Feral cats arrived on the island in the early 1870s. As in other places where predatory species were introduced, small animals not accustomed to predation likely experienced a decline in population, being pushed towards endangerment or extinction. In survey of studies about eradicating the cats, scientist C.R. ("Dick") Veitch mentions several small species which were likely affected by the cats, including small reptiles and birds, such as the North Island snipe (Coenocorypha barrierensis), which only survived into the European era on this island and was formerly distributed across the entirety of the North Island, North Island saddleback (Philesturnus rufusater), grey-faced petrel (Pterodroma macroptera gouldi), Cook's petrel (Pterodroma cookii) and black petrel (Proeellaria parkinsoni). In the July 1977 to 23 June 1980 period, eradication was completed by a dedicated team. 151 cats were killed using traps and poison.
Introduced wasps. German, Common, Asian Paper, and Tasmanian paper wasps are all present on the island, in some years wasps are in plague numbers.
Prior to 1995 very little attention was paid to weed species on the island. The rangers garden had been planted in exotics and bird and wind dispersed colonisers were spreading fast. In 1996 a weed control programme based in the successful work on The Kermadecs was implemented with teams of weeders grid searching the island. The main target species being Climbing Asparagus, Mexican Devil and Mist Flower.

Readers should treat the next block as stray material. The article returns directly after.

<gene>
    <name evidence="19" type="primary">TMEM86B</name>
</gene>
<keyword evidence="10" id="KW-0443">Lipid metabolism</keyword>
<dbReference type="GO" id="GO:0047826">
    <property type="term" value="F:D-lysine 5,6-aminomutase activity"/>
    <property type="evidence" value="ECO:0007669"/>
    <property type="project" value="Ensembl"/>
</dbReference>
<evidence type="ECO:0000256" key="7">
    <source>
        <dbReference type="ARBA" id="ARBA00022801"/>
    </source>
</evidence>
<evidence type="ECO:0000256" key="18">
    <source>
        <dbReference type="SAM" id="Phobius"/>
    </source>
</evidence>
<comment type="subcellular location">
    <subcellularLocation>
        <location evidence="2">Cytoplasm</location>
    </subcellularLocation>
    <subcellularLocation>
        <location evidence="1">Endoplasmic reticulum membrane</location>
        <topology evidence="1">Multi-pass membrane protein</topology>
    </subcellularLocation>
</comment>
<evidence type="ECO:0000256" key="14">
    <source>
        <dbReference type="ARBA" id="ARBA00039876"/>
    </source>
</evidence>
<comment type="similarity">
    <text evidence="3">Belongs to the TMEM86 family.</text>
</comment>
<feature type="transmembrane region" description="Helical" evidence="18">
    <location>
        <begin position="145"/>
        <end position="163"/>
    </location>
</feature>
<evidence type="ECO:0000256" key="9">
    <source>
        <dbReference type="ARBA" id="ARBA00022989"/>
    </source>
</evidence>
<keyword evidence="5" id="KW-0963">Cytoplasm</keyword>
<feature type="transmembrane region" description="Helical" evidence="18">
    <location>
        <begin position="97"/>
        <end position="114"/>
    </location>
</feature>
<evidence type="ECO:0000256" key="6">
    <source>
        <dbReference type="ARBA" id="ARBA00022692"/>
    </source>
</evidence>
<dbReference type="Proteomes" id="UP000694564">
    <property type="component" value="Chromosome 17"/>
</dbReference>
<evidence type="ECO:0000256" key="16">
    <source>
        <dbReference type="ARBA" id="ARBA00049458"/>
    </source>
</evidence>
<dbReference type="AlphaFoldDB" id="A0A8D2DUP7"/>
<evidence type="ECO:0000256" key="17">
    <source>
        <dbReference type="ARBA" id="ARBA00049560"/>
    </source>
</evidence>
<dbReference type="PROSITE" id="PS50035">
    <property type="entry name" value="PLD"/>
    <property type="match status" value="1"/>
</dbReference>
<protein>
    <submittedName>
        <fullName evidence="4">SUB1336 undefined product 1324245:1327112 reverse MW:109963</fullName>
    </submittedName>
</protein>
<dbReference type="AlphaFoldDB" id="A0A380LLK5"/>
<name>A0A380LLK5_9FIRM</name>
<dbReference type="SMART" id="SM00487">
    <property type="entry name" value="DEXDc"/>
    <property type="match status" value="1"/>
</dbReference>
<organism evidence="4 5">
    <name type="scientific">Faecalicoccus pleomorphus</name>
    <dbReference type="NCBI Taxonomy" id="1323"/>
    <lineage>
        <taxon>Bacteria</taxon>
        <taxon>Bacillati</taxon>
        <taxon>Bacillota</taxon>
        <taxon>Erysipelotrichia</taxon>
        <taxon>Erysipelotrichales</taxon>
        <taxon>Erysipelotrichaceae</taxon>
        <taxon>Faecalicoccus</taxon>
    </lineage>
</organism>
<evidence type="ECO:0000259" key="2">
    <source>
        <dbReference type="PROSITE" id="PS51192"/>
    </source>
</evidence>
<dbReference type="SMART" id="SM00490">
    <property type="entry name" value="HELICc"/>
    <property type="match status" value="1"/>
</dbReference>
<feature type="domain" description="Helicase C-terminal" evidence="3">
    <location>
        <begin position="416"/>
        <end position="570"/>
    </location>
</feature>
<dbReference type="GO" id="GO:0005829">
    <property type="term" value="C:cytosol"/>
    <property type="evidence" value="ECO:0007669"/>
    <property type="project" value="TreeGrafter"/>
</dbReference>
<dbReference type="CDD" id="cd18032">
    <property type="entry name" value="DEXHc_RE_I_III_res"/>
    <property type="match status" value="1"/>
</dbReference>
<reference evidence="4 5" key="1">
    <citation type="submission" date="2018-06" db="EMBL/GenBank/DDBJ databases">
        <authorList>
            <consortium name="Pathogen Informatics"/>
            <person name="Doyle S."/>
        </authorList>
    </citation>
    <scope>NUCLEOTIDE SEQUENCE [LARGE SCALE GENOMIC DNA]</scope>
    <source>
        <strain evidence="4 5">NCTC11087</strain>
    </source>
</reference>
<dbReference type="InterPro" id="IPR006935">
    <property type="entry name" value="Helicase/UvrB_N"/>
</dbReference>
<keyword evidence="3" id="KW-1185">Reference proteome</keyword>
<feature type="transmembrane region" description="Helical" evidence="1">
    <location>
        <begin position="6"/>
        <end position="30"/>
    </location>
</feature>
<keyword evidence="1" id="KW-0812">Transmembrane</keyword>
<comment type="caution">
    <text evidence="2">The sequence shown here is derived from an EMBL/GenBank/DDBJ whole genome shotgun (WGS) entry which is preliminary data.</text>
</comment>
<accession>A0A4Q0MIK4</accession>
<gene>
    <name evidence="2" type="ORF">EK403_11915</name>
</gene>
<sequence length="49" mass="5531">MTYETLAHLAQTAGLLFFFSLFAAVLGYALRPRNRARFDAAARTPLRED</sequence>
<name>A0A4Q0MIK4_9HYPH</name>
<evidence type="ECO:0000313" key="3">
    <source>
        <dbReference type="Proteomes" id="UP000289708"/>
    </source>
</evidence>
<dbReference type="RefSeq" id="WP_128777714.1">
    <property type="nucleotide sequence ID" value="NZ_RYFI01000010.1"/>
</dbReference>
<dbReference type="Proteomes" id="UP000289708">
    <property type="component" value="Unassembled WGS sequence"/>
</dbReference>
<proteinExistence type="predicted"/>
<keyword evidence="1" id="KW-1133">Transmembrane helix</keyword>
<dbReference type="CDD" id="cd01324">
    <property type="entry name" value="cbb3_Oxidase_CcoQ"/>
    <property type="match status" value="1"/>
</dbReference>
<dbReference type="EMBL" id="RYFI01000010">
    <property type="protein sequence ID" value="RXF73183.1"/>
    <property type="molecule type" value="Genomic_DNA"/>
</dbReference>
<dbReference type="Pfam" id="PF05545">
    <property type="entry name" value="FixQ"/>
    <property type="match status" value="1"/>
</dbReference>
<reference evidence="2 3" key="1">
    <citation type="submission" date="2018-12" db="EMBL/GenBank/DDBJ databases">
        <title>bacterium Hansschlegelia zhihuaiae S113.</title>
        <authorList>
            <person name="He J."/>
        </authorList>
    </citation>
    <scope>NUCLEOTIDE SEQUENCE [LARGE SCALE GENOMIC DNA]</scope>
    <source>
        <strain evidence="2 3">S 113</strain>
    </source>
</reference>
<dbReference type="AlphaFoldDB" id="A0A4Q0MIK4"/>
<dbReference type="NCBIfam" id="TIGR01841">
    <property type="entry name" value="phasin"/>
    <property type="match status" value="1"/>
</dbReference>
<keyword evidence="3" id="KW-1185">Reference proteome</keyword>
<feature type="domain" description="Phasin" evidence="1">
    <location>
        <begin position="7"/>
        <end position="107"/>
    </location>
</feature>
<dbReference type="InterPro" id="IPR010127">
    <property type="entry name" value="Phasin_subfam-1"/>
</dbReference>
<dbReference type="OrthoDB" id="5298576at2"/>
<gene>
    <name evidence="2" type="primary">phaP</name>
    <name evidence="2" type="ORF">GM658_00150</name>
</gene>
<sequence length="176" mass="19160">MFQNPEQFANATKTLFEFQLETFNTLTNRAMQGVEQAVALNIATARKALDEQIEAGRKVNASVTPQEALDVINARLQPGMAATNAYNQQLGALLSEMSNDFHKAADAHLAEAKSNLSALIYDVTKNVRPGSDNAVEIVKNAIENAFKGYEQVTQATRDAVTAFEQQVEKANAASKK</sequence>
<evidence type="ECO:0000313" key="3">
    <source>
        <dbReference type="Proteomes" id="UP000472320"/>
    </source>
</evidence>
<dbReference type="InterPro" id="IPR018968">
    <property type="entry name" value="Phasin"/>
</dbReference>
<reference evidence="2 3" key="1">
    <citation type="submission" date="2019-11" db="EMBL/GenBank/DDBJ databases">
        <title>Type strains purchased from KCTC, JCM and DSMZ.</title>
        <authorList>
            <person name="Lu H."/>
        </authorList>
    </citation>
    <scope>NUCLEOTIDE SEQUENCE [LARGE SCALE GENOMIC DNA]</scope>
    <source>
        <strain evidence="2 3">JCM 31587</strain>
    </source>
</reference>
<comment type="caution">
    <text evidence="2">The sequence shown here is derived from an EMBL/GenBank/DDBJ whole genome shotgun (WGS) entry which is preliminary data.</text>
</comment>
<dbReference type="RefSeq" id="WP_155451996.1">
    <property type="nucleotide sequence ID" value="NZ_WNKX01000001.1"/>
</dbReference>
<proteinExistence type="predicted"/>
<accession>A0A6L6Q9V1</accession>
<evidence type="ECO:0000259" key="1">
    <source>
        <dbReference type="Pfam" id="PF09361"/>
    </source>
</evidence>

The meridian 175° east of Greenwich is a line of longitude that extends from the North Pole across the Arctic Ocean, Asia, the Pacific Ocean, New Zealand, the Southern Ocean, and Antarctica to the South Pole.
The 175th meridian east forms a great circle with the 5th meridian west.Auckland Region
The Auckland Region (Māori: Tāmaki-makau-rau) is one of the sixteen regions of New Zealand, named for the city of Auckland, the country's largest urban area. The region encompasses the Auckland metropolitan area, smaller towns, rural areas, and the islands of the Hauraki Gulf. Containing 35 percent of the nation's residents, it has by far the largest population and economy of any region of New Zealand, but the second-smallest land area.
On 1 November 2010, the Auckland Region became a unitary authority controlled by the Auckland Council, replacing the previous regional council and seven local councils. In the process, an area in its southeastern corner was transferred to the neighbouring Waikato Region. The name "Auckland Region" remains present in casual usage.Austral snipe
The austral snipes, also known as the New Zealand snipes or tutukiwi, are a genus, Coenocorypha, of tiny birds in the sandpiper family, which are now only found on New Zealand's outlying islands. There are currently three living species and six known extinct species, with the Subantarctic snipe having three subspecies, including the Campbell Island snipe discovered as recently as 1997. The genus was once distributed from Fiji, New Caledonia and Norfolk Island, across New Zealand and southwards into New Zealand's subantarctic islands, but predation by introduced species, especially rats, has drastically reduced their range.Black petrel